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Lisa Ng
Lisa Ng.

“Urban Girl” Guide

Through her blog, Lisa Ng inspires women to go on road trips, attend rock concerts and scale volcanoes, among other things

Cool job: Lifestyle blogger

At the age of 32, Lisa Ng (BA 2006 Woodsworth) has already taken on several creative gigs: she was an actress for 10 years (she was in Disney TV movies starring Justin Timberlake and Mickey Rooney), voiced cartoons and has been one of Toronto’s top wedding DJs. In 2010, she started her latest venture: the Hip and Urban Girl’s Guide blog, which she co-founded with Wendy Kam Marcy (BSc 2000 UTSC).

How would you describe your blog?
The Hip and Urban Girl’s Guide is geared towards women in the post-university, pre-family phase of their lives, so most of our readers are 25 to 35. We blog daily about food, travel, lifestyle, fashion and events. We try to inspire other women to go out there and live life as hard as possible – to try new foods and go to new places. If we can do it – and we’re the everyday girl in Toronto – then they can do it, too. If we can survive ziplining, they can also survive ziplining.

What are some the craziest things you’ve done for the blog?
We were sent to Madrid, Spain, by American Express to cover a Coldplay concert in a bullring. My husband and I did the iconic Route 66 road trip over two weeks, stopping at the Grand Canyon. We went to the top of Kīlauea volcano in Hawaii. We spent this Christmas in Aspen, Colorado, and New Year’s in Vail, and I learned to ski for the first time.

The Canadian Breast Cancer Foundation challenged me to do my first 5-K this year, so I shared my journey of learning to run with readers. I’m not a runner, I sit on the couch a lot, I eat a lot of food, so it was incredible to find that strength within myself. The blog has pushed me in ways that I would never have imagined.

How much time do you spend travelling in a given year?
We spent three to four months travelling in 2012. I do a lot of my travelling with my husband, who also has a freelance mobile career. We don’t have a fixed address. We’re renting a furnished apartment in Toronto and then we’re off to New York for six weeks and we’re not sure where we’re going next. We’re just kind of vagabonding.

How did you come to start the blog?
I was doing a BA part time at U of T over a six-year period, and I had to find a way to pay tuition. So I started DJing weddings. I DJed 11 in my first year. By the time I graduated, I had 50 weddings booked for the following year. It got bigger and bigger and I was featured in Toronto Life as one of the most popular wedding DJs in Toronto.

I left because I really wanted my evenings and weekends back. I had actually started this blog as a companion piece to my DJ business – to show people the other things I was interested in. Then I met my business partner Wendy at a women’s networking meet-up that I ran for women who work from home. She also had a blog, and we clicked as friends and business partners and decided to combine our blogs. In June 2010 the Hip and Urban Girl’s Guide was fully born.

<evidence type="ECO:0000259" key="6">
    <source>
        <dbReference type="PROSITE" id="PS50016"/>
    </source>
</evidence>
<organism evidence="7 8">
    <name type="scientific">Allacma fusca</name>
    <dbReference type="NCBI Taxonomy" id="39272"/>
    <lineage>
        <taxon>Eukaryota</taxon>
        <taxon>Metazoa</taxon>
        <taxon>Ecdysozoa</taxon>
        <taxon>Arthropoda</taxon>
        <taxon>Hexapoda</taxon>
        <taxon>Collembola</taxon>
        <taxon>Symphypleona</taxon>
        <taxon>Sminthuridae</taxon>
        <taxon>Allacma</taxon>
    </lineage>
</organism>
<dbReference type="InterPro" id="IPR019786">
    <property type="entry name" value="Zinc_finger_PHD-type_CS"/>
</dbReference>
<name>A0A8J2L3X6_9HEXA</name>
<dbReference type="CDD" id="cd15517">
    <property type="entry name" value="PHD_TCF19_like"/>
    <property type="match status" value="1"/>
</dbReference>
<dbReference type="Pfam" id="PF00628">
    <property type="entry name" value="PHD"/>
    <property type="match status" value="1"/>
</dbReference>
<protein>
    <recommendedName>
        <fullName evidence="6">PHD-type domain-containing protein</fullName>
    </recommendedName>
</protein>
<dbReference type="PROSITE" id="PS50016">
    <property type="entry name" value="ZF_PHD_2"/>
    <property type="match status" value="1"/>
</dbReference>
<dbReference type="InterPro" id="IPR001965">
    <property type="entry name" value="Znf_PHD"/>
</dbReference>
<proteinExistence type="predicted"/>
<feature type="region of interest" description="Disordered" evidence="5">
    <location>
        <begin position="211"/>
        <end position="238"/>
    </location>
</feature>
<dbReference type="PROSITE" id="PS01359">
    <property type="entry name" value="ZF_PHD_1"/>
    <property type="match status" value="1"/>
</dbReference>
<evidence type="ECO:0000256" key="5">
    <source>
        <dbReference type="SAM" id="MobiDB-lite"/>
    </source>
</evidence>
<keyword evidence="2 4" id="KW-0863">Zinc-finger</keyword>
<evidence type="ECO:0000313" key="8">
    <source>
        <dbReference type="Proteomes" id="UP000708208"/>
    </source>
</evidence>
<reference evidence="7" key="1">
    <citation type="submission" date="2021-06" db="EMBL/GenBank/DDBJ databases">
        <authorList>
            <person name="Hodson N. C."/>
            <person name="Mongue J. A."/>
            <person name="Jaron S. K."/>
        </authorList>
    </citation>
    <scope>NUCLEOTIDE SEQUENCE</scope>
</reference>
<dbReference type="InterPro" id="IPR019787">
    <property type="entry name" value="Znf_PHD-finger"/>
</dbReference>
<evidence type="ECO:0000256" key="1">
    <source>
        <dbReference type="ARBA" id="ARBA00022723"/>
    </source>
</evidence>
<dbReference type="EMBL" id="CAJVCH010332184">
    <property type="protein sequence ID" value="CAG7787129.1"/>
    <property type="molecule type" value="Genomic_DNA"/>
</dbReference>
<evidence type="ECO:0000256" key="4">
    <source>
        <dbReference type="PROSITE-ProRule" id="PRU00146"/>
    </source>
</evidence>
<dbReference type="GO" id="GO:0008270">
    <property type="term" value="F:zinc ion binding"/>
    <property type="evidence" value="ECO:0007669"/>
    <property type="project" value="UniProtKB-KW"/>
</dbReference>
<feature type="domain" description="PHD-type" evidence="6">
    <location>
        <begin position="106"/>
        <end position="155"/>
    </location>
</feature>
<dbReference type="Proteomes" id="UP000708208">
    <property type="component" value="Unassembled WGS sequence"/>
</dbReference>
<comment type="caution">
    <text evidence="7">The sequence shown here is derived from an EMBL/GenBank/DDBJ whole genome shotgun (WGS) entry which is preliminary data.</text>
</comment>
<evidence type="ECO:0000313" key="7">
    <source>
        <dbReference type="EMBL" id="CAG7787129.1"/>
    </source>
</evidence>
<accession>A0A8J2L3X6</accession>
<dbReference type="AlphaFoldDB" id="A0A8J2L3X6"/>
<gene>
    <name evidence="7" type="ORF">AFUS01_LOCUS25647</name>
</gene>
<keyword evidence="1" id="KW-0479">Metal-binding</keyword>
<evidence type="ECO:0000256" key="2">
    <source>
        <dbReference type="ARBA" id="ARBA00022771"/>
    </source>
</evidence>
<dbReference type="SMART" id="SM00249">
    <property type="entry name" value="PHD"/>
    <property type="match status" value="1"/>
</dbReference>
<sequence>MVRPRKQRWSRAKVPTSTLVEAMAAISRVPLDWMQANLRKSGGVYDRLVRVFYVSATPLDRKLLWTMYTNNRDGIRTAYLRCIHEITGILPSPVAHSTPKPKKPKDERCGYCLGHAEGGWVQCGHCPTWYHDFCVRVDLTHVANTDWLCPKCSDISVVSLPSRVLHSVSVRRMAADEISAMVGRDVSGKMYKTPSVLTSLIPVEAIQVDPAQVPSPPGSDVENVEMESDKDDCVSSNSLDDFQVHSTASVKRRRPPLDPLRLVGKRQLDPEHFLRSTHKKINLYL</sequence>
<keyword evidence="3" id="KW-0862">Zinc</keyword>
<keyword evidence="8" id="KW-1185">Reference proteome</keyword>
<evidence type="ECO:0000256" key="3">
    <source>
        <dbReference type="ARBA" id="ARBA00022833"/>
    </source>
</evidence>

How do you make money from a blog?
I think a lot of my entrepreneurial skills from having a DJ business – promoting yourself and your brand – really helped. After year one, we started having brands approach us to work on sponsored content – like advertorials that were still authentic to the voice of our blog. American Express approached us to be brand ambassadors, and then other brands jumped on. The blog is probably 50 to 60 per cent of my full-time job with freelance work on top of that.

What’s your readership level?
We have about 30,000 unique monthly visitors, about 7,000 people follow us on Twitter, and we have about 2,000 fans on Facebook that follow our updates.

What are some of the challenges of running, and writing, a blog?
When you work for yourself, you need to find a time to turn it off. Because there’s no office and home divide, I find I’m always checking my email or posting a blog late at night. It is so important to unplug and I’m learning that more and more.

Blogging is harder to do when you’re on the road, so Route 66 was definitely a challenge. We were checking out of a hotel every one to two days, and sometimes I was in my pyjamas and I knew I still had to work. I also can’t food blog late at night! I get so hungry. I go on a tear at 2 in the morning looking for chips or chocolate.

How do you draw on your university education in your work?
I earned an honours BA in political science and cinema studies, and I definitely honed my writing skills from the dozens upon dozens of essays that I had to write. I feel like at U of T, you had to be a good writer. My writing skills came from the essay writing, for sure.

What are your long-term career goals?
It’s hard to say how the social media landscape will change in five years. Will blogging still be popular? Will people still be on Facebook and Twitter? I think it’s all about evolving and keeping abreast of everything in tech and social media. It’s impossible to plan. I always think the five-year plan is very old school.

I would love to host a travel show, or something food-related. I don’t want to jump on the bandwagon of just anything – I want to make sure I’m really passionate about it.

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